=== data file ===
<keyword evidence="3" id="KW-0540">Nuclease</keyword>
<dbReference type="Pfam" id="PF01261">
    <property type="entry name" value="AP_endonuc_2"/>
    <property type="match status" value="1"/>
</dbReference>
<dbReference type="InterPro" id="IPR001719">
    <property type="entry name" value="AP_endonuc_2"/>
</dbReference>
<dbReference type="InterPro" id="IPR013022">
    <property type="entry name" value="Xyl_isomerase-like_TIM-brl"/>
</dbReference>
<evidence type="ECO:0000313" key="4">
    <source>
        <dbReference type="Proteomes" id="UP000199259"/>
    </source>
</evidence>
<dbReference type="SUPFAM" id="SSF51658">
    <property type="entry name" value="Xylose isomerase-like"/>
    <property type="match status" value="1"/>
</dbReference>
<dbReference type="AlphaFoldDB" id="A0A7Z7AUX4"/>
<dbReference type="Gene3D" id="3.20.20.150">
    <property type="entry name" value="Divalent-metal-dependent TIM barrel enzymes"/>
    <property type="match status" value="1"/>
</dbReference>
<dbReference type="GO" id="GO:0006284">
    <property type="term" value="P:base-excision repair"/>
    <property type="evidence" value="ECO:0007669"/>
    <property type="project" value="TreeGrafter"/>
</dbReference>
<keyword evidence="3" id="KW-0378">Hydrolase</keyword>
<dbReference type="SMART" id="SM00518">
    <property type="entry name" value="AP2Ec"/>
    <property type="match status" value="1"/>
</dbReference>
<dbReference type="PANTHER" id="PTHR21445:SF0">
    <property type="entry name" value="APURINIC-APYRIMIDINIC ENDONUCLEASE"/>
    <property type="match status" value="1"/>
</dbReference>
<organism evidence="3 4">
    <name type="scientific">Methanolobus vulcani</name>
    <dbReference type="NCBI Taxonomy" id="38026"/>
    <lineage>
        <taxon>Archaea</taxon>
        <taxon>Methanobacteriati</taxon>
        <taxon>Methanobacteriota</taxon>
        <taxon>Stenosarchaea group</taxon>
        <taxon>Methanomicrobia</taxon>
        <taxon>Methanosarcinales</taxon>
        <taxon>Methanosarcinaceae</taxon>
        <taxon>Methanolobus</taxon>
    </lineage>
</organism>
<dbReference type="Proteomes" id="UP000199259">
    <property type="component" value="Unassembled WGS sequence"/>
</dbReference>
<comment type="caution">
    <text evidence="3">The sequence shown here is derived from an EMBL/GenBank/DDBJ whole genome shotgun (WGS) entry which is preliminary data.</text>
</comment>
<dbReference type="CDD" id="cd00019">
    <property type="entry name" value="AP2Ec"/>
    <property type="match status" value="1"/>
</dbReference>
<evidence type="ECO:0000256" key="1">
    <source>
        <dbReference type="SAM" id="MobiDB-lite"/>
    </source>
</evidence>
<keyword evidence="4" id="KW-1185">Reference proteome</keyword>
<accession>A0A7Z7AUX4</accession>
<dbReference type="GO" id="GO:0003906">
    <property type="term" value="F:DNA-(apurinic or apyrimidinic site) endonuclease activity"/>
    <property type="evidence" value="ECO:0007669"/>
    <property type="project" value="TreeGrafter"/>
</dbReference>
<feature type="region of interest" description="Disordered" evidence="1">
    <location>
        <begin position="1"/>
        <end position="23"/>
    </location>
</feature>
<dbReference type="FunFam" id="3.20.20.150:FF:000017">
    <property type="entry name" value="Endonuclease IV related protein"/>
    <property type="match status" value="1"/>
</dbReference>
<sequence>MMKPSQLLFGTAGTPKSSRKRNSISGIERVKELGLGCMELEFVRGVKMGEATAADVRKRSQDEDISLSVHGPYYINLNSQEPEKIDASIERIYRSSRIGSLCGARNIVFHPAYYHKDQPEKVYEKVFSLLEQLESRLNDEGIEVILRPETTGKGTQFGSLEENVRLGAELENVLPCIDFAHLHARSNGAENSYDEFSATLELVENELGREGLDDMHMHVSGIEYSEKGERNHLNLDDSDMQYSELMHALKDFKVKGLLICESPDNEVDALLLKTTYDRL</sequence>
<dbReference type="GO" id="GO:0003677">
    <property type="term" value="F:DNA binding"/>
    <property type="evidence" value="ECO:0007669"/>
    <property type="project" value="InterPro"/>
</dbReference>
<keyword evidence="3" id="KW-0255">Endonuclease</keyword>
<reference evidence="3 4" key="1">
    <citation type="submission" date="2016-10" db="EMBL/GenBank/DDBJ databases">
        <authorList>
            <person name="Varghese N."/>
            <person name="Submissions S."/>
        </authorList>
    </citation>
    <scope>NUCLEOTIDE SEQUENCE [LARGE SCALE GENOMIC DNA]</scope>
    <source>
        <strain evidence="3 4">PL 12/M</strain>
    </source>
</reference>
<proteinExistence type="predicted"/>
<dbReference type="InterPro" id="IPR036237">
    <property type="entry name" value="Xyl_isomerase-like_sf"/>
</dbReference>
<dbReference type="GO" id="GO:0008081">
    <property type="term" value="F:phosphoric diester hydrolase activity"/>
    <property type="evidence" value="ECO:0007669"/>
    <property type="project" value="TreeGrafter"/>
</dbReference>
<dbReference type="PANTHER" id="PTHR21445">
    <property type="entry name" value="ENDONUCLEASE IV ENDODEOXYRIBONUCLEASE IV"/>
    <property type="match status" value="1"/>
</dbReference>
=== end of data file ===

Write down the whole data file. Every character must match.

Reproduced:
<keyword evidence="3" id="KW-0540">Nuclease</keyword>
<dbReference type="Pfam" id="PF01261">
    <property type="entry name" value="AP_endonuc_2"/>
    <property type="match status" value="1"/>
</dbReference>
<dbReference type="InterPro" id="IPR001719">
    <property type="entry name" value="AP_endonuc_2"/>
</dbReference>
<dbReference type="InterPro" id="IPR013022">
    <property type="entry name" value="Xyl_isomerase-like_TIM-brl"/>
</dbReference>
<evidence type="ECO:0000313" key="4">
    <source>
        <dbReference type="Proteomes" id="UP000199259"/>
    </source>
</evidence>
<dbReference type="SUPFAM" id="SSF51658">
    <property type="entry name" value="Xylose isomerase-like"/>
    <property type="match status" value="1"/>
</dbReference>
<dbReference type="AlphaFoldDB" id="A0A7Z7AUX4"/>
<dbReference type="Gene3D" id="3.20.20.150">
    <property type="entry name" value="Divalent-metal-dependent TIM barrel enzymes"/>
    <property type="match status" value="1"/>
</dbReference>
<dbReference type="GO" id="GO:0006284">
    <property type="term" value="P:base-excision repair"/>
    <property type="evidence" value="ECO:0007669"/>
    <property type="project" value="TreeGrafter"/>
</dbReference>
<keyword evidence="3" id="KW-0378">Hydrolase</keyword>
<dbReference type="SMART" id="SM00518">
    <property type="entry name" value="AP2Ec"/>
    <property type="match status" value="1"/>
</dbReference>
<dbReference type="PANTHER" id="PTHR21445:SF0">
    <property type="entry name" value="APURINIC-APYRIMIDINIC ENDONUCLEASE"/>
    <property type="match status" value="1"/>
</dbReference>
<organism evidence="3 4">
    <name type="scientific">Methanolobus vulcani</name>
    <dbReference type="NCBI Taxonomy" id="38026"/>
    <lineage>
        <taxon>Archaea</taxon>
        <taxon>Methanobacteriati</taxon>
        <taxon>Methanobacteriota</taxon>
        <taxon>Stenosarchaea group</taxon>
        <taxon>Methanomicrobia</taxon>
        <taxon>Methanosarcinales</taxon>
        <taxon>Methanosarcinaceae</taxon>
        <taxon>Methanolobus</taxon>
    </lineage>
</organism>
<dbReference type="Proteomes" id="UP000199259">
    <property type="component" value="Unassembled WGS sequence"/>
</dbReference>
<comment type="caution">
    <text evidence="3">The sequence shown here is derived from an EMBL/GenBank/DDBJ whole genome shotgun (WGS) entry which is preliminary data.</text>
</comment>
<dbReference type="CDD" id="cd00019">
    <property type="entry name" value="AP2Ec"/>
    <property type="match status" value="1"/>
</dbReference>
<evidence type="ECO:0000256" key="1">
    <source>
        <dbReference type="SAM" id="MobiDB-lite"/>
    </source>
</evidence>
<keyword evidence="4" id="KW-1185">Reference proteome</keyword>
<accession>A0A7Z7AUX4</accession>
<dbReference type="GO" id="GO:0003906">
    <property type="term" value="F:DNA-(apurinic or apyrimidinic site) endonuclease activity"/>
    <property type="evidence" value="ECO:0007669"/>
    <property type="project" value="TreeGrafter"/>
</dbReference>
<feature type="region of interest" description="Disordered" evidence="1">
    <location>
        <begin position="1"/>
        <end position="23"/>
    </location>
</feature>
<dbReference type="FunFam" id="3.20.20.150:FF:000017">
    <property type="entry name" value="Endonuclease IV related protein"/>
    <property type="match status" value="1"/>
</dbReference>
<sequence>MMKPSQLLFGTAGTPKSSRKRNSISGIERVKELGLGCMELEFVRGVKMGEATAADVRKRSQDEDISLSVHGPYYINLNSQEPEKIDASIERIYRSSRIGSLCGARNIVFHPAYYHKDQPEKVYEKVFSLLEQLESRLNDEGIEVILRPETTGKGTQFGSLEENVRLGAELENVLPCIDFAHLHARSNGAENSYDEFSATLELVENELGREGLDDMHMHVSGIEYSEKGERNHLNLDDSDMQYSELMHALKDFKVKGLLICESPDNEVDALLLKTTYDRL</sequence>
<dbReference type="GO" id="GO:0003677">
    <property type="term" value="F:DNA binding"/>
    <property type="evidence" value="ECO:0007669"/>
    <property type="project" value="InterPro"/>
</dbReference>
<keyword evidence="3" id="KW-0255">Endonuclease</keyword>
<reference evidence="3 4" key="1">
    <citation type="submission" date="2016-10" db="EMBL/GenBank/DDBJ databases">
        <authorList>
            <person name="Varghese N."/>
            <person name="Submissions S."/>
        </authorList>
    </citation>
    <scope>NUCLEOTIDE SEQUENCE [LARGE SCALE GENOMIC DNA]</scope>
    <source>
        <strain evidence="3 4">PL 12/M</strain>
    </source>
</reference>
<proteinExistence type="predicted"/>
<dbReference type="InterPro" id="IPR036237">
    <property type="entry name" value="Xyl_isomerase-like_sf"/>
</dbReference>
<dbReference type="GO" id="GO:0008081">
    <property type="term" value="F:phosphoric diester hydrolase activity"/>
    <property type="evidence" value="ECO:0007669"/>
    <property type="project" value="TreeGrafter"/>
</dbReference>
<dbReference type="PANTHER" id="PTHR21445">
    <property type="entry name" value="ENDONUCLEASE IV ENDODEOXYRIBONUCLEASE IV"/>
    <property type="match status" value="1"/>
</dbReference>